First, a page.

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When voters go to the polls in November to vote on one of a handful of proposed constitutional amendments, their vote may not matter.
The Alabama State Legislature approved a proposed constitutional amendment for the ballot in February that, if approved by voters, would prohibit anyone or entity like the Federal Government, from forcing anyone to purchase healthcare or pay a penalty.
"Our voices may be hallowed out by the administration and the Obama folks" said. Rep. Greg Wren (R – Montgomery) who co-sponsored the proposal.
Rep. Wren acknowledged that federal law supersedes state law, and even if voters approve the proposed constitutional amendment, it wouldn't mean anything when it comes to enacting the Affordable Care Act, mainly upheld by the United Supreme Court ten days ago.
In a 5-4 decision with the conservative leaning Chief Justice John Robert voting with the liberal bloc of the court, the Supreme Court upheld the entire law which included the lynchpin "individual mandate." The proposed constitutional amendment specifically targeted that portion from being enforced on Alabama citizens.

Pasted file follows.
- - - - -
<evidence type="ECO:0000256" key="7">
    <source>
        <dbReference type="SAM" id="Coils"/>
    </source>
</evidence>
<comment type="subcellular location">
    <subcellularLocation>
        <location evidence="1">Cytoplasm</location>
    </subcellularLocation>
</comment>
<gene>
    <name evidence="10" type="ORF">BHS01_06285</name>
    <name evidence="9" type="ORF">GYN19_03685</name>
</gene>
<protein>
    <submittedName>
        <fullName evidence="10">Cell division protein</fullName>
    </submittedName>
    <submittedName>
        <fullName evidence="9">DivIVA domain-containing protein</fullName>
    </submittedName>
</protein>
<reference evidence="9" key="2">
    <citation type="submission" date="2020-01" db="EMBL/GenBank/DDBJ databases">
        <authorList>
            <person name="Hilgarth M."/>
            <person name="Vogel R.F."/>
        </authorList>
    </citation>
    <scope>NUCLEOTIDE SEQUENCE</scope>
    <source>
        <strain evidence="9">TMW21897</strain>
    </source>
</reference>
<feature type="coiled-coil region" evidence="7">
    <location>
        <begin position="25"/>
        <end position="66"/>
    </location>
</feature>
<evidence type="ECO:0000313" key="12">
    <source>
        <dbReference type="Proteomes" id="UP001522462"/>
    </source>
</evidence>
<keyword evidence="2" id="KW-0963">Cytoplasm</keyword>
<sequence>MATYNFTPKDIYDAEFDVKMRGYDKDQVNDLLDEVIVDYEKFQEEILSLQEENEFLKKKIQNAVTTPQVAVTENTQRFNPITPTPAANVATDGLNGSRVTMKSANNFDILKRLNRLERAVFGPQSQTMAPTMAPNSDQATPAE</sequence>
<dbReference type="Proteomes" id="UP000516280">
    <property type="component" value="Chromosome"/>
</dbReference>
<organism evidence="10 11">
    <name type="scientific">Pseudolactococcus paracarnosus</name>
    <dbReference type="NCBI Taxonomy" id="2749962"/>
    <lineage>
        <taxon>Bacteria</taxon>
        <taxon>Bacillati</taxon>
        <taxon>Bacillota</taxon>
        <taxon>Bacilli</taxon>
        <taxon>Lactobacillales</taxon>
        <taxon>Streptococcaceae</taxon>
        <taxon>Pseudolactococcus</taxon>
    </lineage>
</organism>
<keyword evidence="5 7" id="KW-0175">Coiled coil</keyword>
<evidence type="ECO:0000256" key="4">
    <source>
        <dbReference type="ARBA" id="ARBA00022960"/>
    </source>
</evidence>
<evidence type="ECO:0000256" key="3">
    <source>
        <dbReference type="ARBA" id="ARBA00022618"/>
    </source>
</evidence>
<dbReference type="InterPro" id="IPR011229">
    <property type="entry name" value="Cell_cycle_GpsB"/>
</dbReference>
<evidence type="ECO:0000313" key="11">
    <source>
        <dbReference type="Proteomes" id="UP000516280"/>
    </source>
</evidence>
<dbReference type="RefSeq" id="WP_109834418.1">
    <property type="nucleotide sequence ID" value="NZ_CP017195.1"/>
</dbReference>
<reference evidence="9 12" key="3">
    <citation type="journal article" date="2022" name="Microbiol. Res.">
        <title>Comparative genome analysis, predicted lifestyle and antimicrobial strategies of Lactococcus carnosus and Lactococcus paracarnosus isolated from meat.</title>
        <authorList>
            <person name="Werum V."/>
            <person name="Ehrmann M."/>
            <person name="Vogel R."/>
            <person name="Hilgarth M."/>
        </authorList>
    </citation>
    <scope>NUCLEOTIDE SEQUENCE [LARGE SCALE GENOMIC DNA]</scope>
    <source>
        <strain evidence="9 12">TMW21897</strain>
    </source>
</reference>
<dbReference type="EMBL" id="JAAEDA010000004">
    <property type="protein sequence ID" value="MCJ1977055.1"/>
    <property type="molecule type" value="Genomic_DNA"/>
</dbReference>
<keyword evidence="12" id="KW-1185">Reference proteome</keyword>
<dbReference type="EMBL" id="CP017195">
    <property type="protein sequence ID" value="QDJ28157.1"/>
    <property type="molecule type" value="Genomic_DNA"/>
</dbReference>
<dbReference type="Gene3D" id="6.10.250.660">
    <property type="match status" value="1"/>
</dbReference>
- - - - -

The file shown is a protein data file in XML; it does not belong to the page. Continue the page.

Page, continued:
Other lawmakers argued that even though the election in November won't carry any legal weight, it could send a sort of message to the legislature and the governor as to how to enact the Affordable Care Act.
"It's going to be a dictate to the policy makers of this state as to whether or not we opt in to the Medicaid provisions of this healthcare law" said Rep. Joe Hubbard, (D – Montgomery).
The governor and the legislature will have to decide by 2014 if they will increase the number of eligible people for Medicaid benefits. There are currently about 950,000 Medicaid clients in Alabama. Expanding the program to coincide with the new federal guideline, which is optional, would increase the number of eligible clients to 1.4 million.
Several other states have amended their state constitutions in attempts to prohibit the Federal Government from forcing individuals to enter the healthcare market. Missouri, Arizona, and Oklahoma are recent examples of voters attempting to override the authority of the Federal Government.
Rep. Wren says the fight isn't over to show Congress and the president that they can't push states around.
"We'll continue the fight" he said.
Copyright 2012 WSFA 12 News. All rights reserved.